We woke up today at the crack of dawn and stayed bunkered down in the van for another hour or so until it was time to get up and move on out for stage two of the trip.
A little robin red breast perched next to me and whistles hello as I took in the view. No worms for him at the moment.
Soon enough we were on the way to The Green Welly Stop for fuel for the camper and ourselves as this would be the last meal until soup and bread tonight.
Glen Coe was amazing to see covered in a blanket of white all around as far as the eye could see. The contrast of the valley floor covered in mustard yellow heath grass and scrubland, a desolate lonely place to be but full of such awe inspiring landscape and a beauty all of its own.
There were cars parked up at various lay-bys, with people off hiking a few miles up the mountains and back all in an afternoons work. Meanwhile we were still making our way slowly though the highlands until we made a left turn down a curious hill which upon came into view a slip road Into the Loch, where the road ended and a sign was present displaying roll on roll off ferry crossing times.
On through the woods by the side of the shore line and up into the hills.
The beach was and is stunning. Just amazing. So remote, so far away from villages towns and cites and only accessible by walking or by boat from the North Atlantic Ocean.
Over a creek and across the way stood an old boat house boarded up for the winter which we investigated and behind that layed the ruins of an old stone house covered in moss and grown over grass, nature had taken back its grip on the land for sure.
I quite ungracefully made my way back over the stepping stones of the creek toward the beach not knowing my pal was filming me! Great!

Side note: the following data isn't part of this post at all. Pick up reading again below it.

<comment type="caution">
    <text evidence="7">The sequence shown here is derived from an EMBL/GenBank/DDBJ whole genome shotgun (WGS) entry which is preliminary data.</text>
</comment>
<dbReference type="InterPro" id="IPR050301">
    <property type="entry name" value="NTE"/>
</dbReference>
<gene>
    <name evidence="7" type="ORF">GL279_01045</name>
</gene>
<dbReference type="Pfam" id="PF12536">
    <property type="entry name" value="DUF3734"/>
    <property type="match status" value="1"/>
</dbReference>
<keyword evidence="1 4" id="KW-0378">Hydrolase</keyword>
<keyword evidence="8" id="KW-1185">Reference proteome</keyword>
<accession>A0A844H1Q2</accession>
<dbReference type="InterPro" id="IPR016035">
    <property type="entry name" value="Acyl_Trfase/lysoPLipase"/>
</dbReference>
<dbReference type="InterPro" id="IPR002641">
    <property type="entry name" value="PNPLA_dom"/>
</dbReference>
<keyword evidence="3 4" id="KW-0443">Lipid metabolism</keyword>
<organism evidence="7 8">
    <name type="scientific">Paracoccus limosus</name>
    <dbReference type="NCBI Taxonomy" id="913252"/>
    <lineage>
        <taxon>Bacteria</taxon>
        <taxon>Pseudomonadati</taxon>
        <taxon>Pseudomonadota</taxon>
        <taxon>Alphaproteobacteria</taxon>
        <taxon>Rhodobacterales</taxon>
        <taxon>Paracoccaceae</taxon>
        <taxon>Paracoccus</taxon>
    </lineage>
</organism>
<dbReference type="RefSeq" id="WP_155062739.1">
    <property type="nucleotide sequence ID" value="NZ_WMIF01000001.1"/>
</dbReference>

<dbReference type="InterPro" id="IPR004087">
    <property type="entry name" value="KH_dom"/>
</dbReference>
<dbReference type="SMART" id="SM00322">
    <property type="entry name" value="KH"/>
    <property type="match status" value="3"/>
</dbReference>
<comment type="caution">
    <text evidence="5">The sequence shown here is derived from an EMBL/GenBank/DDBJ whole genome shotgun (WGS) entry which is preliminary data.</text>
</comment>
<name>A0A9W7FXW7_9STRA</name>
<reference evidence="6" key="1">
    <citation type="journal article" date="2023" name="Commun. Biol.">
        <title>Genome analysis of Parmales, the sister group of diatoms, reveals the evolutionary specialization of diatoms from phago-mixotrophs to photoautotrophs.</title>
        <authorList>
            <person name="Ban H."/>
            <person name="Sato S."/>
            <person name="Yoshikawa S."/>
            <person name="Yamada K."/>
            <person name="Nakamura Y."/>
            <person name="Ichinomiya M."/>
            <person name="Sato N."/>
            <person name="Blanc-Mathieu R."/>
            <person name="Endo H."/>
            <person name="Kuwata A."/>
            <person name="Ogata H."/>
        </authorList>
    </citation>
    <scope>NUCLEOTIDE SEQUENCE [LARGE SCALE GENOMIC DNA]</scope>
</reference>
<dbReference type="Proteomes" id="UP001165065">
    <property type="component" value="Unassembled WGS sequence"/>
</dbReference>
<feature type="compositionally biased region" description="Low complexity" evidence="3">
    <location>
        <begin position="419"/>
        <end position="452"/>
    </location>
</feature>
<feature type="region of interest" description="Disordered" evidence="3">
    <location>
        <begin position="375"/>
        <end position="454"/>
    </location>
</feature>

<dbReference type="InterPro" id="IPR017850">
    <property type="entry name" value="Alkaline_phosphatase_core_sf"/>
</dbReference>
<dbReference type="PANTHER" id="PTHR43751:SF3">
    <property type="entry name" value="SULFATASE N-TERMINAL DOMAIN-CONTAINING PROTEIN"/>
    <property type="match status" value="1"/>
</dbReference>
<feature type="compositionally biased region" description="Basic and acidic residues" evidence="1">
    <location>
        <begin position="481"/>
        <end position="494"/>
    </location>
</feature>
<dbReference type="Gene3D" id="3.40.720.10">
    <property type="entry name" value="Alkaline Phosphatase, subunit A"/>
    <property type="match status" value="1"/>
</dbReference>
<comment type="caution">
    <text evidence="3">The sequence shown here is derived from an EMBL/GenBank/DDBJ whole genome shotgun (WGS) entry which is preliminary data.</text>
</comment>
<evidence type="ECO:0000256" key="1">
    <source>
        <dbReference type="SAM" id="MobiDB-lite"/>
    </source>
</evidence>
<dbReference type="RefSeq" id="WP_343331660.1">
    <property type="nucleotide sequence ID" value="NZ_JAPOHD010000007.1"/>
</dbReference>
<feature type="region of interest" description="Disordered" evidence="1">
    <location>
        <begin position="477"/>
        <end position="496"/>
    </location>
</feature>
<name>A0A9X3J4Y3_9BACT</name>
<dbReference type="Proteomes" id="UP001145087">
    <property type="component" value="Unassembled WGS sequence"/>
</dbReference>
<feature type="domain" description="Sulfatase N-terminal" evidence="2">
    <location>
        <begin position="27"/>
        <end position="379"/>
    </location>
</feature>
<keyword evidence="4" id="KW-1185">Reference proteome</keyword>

We walked along the shore line on the soft sand, our feet sinking in a good few inches with each step. The view to the left of the North Atlantic and mountains & islands beyond was stunning, the view to our right the shore line of the beach fenced by the slopes of the pine forests and dense forest.
After walking along the shoreline for a while we turned uphill into the forest tonfind a suitable place to make camp for the night.
We rigged up an overhead sheet to cover out bags keep them dry and set up the hammocks within minutes and started to collect firewood and kindling for the fire after dark.
Once that was done we walked down to the beach to do some line fishing, we knocked limpets off the rocks for bait, placed them on the hooks and spun out lines out to sea and sat down on the rocks to wait for our fish………which didn’t come! Ah well, no problem as we had soup back at camp for dinner.
After a few more castings of the lines and daylight quickly disappearing we made our way back to camp to start the fire. My pal wanting to do it without a lighter and with only a flint and strike made a great effort, but the bark was too damp and after a while I took out my cheap 59p lighter and made an instant flame to the kindling and soon a well established fire was roaring away giving much needed warmth!
I notice the clouds had all gone and the stars in all the depth and majesty were out in full force making the night air even colder than a few hours before when we had the blanket of clouds.
I went back to the hammock straight away as I felt the cold creeping into my body, jumped into the warmth of the sleeping bag and went back to sleep, only waking again at around 5 am.